The HE staining results meant that osteonecrosis was well detectable in the MPS group; moreover, the trabecular bone of the femoral head became sparser and was replaced by necrotic tissues. In contrast, the trabecular bone in the rats additionally treated with naringin was well arranged, and little trabecular bone was replaced by necrotic tissues. In addition, no osteonecrosis was observed in the normal group (Fig. 5C). IHC staining for p-AKT revealed that AKT phosphorylation in femoral heads decreased in the MPS group, but this effect was reversed by exosomes (Fig. 5E).
Osteocytes are the most abundant cells in the bone tissue and are important for the maintenance of bone strength and bone metabolism17. The apoptosis of osteocytes caused by GCs is one of the important mechanisms of GIONFH18. In our study, the inhibitory effect of hWJ-MSC-Exos on osteocyte apoptosis was found to be mediated by the miR-21-PTEN-AKT axis, whereas apoptotic proteins such as BAD and caspase 3 were inhibited. Therefore, hWJ-MSC-Exos exerted a strong anti-apoptotic effect in GIONFH.
(A) The GIONFH rat model was created by means of MPS, and exosomes were tested for the treatment of GIONFH. (B) Micro-CT scanning was performed to assess the bone volume of the femoral head in the different rat groups. (C) HE staining of the femoral heads in rats receiving different treatments. (D) Quantitative analyses of trabecular thickness (Tb.Th), trabecular separation (Tb.Sp), bone volume per tissue volume (BV/TV), and trabecular number (Tb.N) in the different rat groups. (E) Immunohistochemical staining of p-AKT in samples from the different rat groups.
Several studies have characterised the effects of GCs in GIONFH: they range between osteogenesis and osteoclastogenesis19-21. Although osteocytes are the most abundant cells in bone tissue, rare studies reported the mechanism of GC action on osteocytes. Weinstein et al.22 have reported that GCs decrease the production of osteoblasts, whereas accumulation of apoptotic osteocytes contributes to ONFH. In our study, GCs inhibited the proliferation of osteocytes and contributed to the apoptosis of osteocytes. hWJ-MSC-Exos showed a remarkable inhibitory effect on osteocyte apoptosis caused by GCs. In addition, we investigated the mechanism of hWJ-MSC-Exos' inhibitory action on osteocyte apoptosis and found that the miR-21-PTEN-AKT axis may be an effective target for the treatment of GIONFH.
The anti-apoptotic effect of exosomes has also been demonstrated in another study23. Xiao et al. have reported that cardiac progenitor cell-derived exosomal miR-21 has an inhibitory effect on the apoptosis pathway via down-regulation of PDCD4,15 and restoration of the miR-21-PDCD4 pathway using cardiac progenitor cell-derived exosomes may protect myocardial cells from oxidative-stress-related apoptosis. Wu et al. have reported that hWJ-MSC-Exos have profound alleviating effects on dextran sulphate sodium-induced inflammatory bowel disease and may exert their action by changing the ubiquitin modification level24. Nevertheless, no researchers have reported whether hWJ-MSC-Exos are effective in treating GIONFH. In our study, we found that hWJ-MSC-Exos promoted osteocyte proliferation and reversed the apoptotic effect caused by GCs. In addition, we verified the anti-apoptotic effect of hWJ-MSC-Exos by TUNEL staining, the annexin V-FITC/PI assay, and western blotting. All these findings indicate that hWJ-MSC-Exos can maintain the osteocyte number in GIONFH.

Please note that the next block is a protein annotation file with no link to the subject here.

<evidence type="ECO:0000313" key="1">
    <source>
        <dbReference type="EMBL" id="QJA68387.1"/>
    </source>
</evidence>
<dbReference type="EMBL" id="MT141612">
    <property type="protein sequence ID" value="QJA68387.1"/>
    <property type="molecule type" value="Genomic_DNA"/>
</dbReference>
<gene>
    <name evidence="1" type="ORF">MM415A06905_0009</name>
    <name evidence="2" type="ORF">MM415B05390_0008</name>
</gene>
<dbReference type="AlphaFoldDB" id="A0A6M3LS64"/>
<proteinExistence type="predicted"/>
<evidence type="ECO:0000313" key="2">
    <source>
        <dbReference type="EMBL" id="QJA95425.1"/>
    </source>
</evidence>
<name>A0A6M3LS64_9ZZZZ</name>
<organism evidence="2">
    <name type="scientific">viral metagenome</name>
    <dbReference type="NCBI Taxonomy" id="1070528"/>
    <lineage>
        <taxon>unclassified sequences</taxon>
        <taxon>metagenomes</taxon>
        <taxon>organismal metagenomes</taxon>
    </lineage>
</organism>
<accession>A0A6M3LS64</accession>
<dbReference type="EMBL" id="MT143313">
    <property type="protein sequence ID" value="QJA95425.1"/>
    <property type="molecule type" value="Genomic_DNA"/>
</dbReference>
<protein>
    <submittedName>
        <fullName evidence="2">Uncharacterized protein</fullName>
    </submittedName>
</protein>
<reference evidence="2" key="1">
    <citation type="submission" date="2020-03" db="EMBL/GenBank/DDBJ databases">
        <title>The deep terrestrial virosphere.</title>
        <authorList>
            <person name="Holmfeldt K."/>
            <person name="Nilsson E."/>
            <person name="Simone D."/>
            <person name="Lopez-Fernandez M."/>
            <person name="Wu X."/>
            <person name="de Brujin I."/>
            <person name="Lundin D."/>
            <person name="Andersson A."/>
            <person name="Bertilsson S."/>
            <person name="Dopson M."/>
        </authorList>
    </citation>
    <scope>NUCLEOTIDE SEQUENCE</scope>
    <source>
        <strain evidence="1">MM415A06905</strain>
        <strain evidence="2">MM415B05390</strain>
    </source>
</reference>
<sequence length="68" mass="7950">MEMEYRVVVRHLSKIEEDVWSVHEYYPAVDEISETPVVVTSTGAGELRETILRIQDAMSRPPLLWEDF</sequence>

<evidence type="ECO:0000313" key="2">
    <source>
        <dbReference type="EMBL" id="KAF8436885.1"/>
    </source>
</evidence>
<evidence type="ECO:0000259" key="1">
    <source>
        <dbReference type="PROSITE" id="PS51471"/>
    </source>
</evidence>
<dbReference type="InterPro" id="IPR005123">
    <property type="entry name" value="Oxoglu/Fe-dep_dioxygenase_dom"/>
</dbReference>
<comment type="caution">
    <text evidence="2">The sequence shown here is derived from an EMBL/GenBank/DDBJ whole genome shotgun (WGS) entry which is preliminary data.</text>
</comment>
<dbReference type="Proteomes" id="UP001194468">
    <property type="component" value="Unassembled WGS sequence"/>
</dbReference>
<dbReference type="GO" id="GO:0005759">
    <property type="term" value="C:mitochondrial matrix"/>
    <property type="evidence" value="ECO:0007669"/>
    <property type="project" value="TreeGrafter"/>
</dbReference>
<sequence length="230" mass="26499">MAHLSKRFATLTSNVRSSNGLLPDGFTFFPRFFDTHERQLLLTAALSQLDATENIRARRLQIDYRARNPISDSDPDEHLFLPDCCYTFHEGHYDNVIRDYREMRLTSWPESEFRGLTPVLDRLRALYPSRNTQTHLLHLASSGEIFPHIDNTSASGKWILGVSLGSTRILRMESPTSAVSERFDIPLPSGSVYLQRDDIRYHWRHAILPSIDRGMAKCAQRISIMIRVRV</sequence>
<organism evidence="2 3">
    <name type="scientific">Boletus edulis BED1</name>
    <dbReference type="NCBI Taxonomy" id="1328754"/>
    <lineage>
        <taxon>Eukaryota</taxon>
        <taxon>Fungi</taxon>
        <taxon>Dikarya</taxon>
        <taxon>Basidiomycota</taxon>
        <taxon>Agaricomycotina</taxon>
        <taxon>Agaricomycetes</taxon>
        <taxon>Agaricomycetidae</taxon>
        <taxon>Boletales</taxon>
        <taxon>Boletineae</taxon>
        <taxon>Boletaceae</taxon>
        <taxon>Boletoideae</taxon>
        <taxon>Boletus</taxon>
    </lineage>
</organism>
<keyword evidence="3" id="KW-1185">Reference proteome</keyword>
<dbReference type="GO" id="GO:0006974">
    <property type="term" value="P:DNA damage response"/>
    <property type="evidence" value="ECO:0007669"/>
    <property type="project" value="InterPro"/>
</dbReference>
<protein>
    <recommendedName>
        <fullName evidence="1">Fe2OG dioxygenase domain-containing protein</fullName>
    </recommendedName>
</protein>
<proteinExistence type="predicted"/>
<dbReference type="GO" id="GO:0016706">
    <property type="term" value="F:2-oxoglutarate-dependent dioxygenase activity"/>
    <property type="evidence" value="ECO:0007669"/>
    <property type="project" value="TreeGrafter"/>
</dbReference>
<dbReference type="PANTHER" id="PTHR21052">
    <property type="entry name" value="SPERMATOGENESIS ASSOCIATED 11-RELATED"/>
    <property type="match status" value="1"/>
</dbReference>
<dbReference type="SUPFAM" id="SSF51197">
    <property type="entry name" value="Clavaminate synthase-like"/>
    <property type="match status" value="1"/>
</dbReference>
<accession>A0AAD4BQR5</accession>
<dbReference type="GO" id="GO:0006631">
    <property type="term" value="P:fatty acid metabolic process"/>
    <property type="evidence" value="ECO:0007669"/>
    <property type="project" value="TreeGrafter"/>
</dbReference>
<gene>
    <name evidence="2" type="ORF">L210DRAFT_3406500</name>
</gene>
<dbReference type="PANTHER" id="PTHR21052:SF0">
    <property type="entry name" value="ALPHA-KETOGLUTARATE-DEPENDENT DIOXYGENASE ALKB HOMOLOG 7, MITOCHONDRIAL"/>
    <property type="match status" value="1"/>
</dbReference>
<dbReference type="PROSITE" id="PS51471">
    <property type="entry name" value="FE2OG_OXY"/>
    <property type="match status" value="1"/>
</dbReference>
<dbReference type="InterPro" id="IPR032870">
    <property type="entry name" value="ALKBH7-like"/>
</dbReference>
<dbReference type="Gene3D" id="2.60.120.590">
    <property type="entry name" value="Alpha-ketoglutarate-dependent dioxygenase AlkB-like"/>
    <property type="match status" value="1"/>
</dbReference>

We also explored the relevant target genes via bioinformatic analysis and RNA-seq. We found that the AKT signalling pathway may be a key player. Genes in the AKT signalling pathway gene set such as Ccdn1, Pik3ca, Pik3r1, Igf1, and Akt1 were up-regulated by the exosome treatment. GCs induced osteocyte apoptosis due to inhibition of AKT phosphorylation, and thus, BAD was phosphorylated and induced osteocyte apoptosis resulting in GIONFH, in agreement with previous research9. There is no doubt that hWJ-MSC-Exos strongly promote osteocyte proliferation and inhibit osteocyte apoptosis through the AKT signalling pathway.
In addition, we investigated the mechanism upstream of AKT activation. Recent studies showed that exosomal miR-21 participates in apoptosis15,25. In our study, we found that miR-21 was more abundant in hWJ-MSCs when compared with MLO-Y4 exosomes; this finding indicates that miR-21 is present in hWJ-MSCs. Quantitative PCR confirmed this result. Moreover, we found that miR-21 interacts with PTEN mRNA in a luciferase reporter assay and after western blotting. Moreover, miR-21 mimics inhibited the expression of PTEN, whereas the miR-21 inhibitor up-regulated PTEN. PTEN is an inhibitor of the AKT signalling pathway and suppresses the expression of AKT26. We verified the relation between PTEN and AKT using a PTEN inhibitor and AKT inhibitor and found that repression of PTEN increased AKT activation. Therefore, we demonstrated that exosomal miR-21 alleviates GIONFH through the PTEN-AKT signal pathway. A rat model of GIONFH was constructed here to verify the benefits of hWJ-MSC-Exos. The results of micro-CT, HE staining, and IHC staining all mean that hWJ-MSC-Exos are effective against GIONFH.
In summary, we characterised the inhibitory action of hWJ-MSC-Exos on osteocyte apoptosis. Moreover, these results for the first time show that the miR-21-PTEN-AKT signalling pathway plays a crucial role in the control of osteocyte apoptosis in GIONFH. Findings from this study will help clinical researchers to test hWJ-MSC-Exos in the treatment of GIONFH.
This study was supported by grants from the National Natural Science Foundation of China (11772226).
The authors have declared that no competing interest exists.
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Corresponding author: Xin-long Ma, Tianjin Hospital, Tianjin 300211, China, e-mail: 2009021106edu.cn, phone number: +86-13602179865, fax number: 23197010. Dachuan Wang, The Provincial Hospital Affiliated to Shandong University, Shandong 250014, China, Email: wangdachuansdcom, Fax: +86 0531 68773206 Jianxiong Ma, Tianjin Hospital, Tianjin 300211, China, e-mail: 986382637com, fax number: 23197199.